Italy needs more, better-qualified migrants to face future
By Alessandra Cardone
ROME, Oct. 10 (Xinhua) -- Migration will be increasingly essential to Italy's economy and society, considering both the financial contribution of foreign workers and the country's ageing population, according to a report presented here on Wednesday.
Some 5 million regular migrants lived in the country in 2017, and 2.4 million were workers, which increased by 43 percent compared to 2008, the Leone Moressa Foundation said unveiling its "Report on Economy of Immigration" at a conference.
Since 2011, the Venice-based research institute issues the annual study, assessing the implications of migrant population on Italy's economy and social fabric.
GROWING LABOR FORCE
Foreign workers made up 10.5 percent of workforce in 2017 against 9.3 percent in 2012, and contributed at least 8.7 percent of Italy's national gross domestic product, or 130.6 billion euros in value added (150.4 billion U.S. dollars), the report said.
The GDP estimate was based on data by Italy's National Institute of Statistics (ISTAT) in 2016.
At the same time, some 691,303 firms run by immigrants were registered last year, making up 9.2 percent of all businesses.
Foreign-run companies increased by 16.3 percent since 2012, proving more resilient than firms run by Italians, which dropped by 6.4 percent in the same period.
Morocco, China, Romania, Albania, and Bangladesh were the first countries of origin of foreign entrepreneurs, with the highest rise registered among Chinese (26 percent) and Bangladeshi (68.3 percent) between 2012 and 2017.
"Almost half of what we can call 'the GDP of immigration' (130.6 billion euros) comes from the service sector, followed by manufacturing and construction," the report highlighted.
Furthermore, migrants paid 3.3 billion euros in income tax (on total 156 billion euros paid), and 11.4 billion euros in contributions to the country's social security (5.4 percent of total) in 2017, the report estimated on data by the Economy Ministry.
Although migration was not to consider a universal solution to population trends, researchers said such figures were especially relevant in the perspective of Italy's demographic decline.
BALANCING A FAST AGEING POPULATION
Italy had a population of 60.5 million, of which 39 million between the ages of 15 and 64, and 13 million aged 65 and over. This meant there were three workers for every two pensioners, according to Chiara Tronchin of the Moressa Foundation.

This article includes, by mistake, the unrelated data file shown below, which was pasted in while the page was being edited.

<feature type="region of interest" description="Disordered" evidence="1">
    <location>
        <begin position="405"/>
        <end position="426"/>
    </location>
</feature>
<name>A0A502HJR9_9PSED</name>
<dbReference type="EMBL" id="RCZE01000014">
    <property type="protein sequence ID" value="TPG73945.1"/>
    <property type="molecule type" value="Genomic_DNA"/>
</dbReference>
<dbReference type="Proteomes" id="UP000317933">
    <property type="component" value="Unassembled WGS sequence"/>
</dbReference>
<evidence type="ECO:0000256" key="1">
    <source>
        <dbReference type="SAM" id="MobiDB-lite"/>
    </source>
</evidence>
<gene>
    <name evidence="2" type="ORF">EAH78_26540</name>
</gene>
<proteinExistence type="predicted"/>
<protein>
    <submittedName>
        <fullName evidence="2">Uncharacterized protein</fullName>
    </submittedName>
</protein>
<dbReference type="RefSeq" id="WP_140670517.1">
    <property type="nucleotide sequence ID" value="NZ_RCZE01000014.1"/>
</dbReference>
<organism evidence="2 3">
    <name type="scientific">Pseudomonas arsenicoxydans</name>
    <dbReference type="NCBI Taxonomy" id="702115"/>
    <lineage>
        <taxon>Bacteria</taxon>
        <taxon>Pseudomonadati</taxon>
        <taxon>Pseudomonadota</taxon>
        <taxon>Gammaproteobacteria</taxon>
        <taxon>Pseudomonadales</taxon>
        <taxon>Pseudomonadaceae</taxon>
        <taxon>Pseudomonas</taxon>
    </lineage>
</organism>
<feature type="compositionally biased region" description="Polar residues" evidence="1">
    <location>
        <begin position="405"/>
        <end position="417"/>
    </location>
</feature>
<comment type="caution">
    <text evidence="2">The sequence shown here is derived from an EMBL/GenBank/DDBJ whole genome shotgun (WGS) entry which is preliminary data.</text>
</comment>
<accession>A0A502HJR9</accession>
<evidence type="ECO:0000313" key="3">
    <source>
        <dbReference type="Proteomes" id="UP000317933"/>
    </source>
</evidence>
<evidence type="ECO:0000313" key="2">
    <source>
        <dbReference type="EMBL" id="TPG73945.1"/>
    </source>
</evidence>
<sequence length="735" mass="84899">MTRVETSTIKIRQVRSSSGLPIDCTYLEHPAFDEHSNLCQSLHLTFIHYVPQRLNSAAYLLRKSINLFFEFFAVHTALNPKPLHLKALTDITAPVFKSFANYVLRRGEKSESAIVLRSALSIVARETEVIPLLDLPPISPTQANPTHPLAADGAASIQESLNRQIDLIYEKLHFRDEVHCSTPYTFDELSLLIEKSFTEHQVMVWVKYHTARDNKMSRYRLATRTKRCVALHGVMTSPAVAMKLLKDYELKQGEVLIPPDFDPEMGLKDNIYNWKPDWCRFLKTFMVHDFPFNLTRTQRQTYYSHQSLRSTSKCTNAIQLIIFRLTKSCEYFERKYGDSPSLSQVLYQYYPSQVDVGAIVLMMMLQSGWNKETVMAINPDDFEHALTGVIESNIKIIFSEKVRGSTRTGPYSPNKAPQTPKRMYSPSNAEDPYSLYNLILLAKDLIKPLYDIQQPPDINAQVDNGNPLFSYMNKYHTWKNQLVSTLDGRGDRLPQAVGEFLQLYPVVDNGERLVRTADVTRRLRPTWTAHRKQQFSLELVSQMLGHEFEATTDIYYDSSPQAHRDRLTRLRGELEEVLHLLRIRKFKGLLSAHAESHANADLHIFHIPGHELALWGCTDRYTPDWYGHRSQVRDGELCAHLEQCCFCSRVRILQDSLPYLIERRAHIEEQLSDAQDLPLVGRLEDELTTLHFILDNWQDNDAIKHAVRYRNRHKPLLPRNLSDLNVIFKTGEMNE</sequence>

"The forecast provided by Eurostat (EU statistical office) showed that Italy's population will drop by 3 percent by 2050," the researcher told the conference.
"This would not be a problem, but for the fact that all working age groups are expected to decrease by that date, and the over-65 will be the only group to grow."
In this scenario, Italy would count on one worker for every one pensioner by 2050, which would represent a major threat to the sustainability of the pension system and welfare.
At the same time, the country's birthrate has long been on a decreasing path, and was now among the lowest in Europe.
"Since 1977, the fertility rate among Italian women has been too low to ensure a positive natural population balance (meaning births outnumber deaths)," the report said.
Some 464,000 births were registered in 2017, the lowest figure ever recorded in the country's history.
"Not even during war times in the past century, Italy has been registering so few children," Massimiliano Valerii, director of social research institute Censis, told the audience.
"It can be said this is a country on the verge of a demographic default."
As such, migrants in Italy -- whose average age was 33.6 against 45.4 of Italian nationals -- were more and more important in terms of both number and economic contribution.
SKILLED MIGRANTS, MORE SOCIAL MOBILITY NEEDED
In this framework, the report said Italy would need to attract more qualified migrants, and at the same time to improve socio-economic conditions of those already here.
"At the moment, many young people in Italy are migrants, and they do not compete with Italian workers, since they mostly do low-qualified jobs," Tronchin told Xinhua.
"The other side of the coin is that these migrants doing low-qualified and low-paid jobs are able to disburse only a low amount in taxes and social contributions," she explained.
Researchers highlighted only 11.8 percent of migrants in Italy had a university degree against 21.4 percent in Spain, 26.7 percent in France, 50.6 percent in UK (and a European average of 28.5 percent).
"In a medium perspective, Italy needs to think about what kind of migration it needs," Censis' director Valerii stressed.
"At the moment -- without any sort of strategic planning -- the immigration Italy draws is young, with a very low education, and without skills."
Yet, researchers also acknowledged even highly qualified migrants rarely reached an appropriate job and economic status here, being trapped -- as much as Italians -- in a country lacking in social mobility.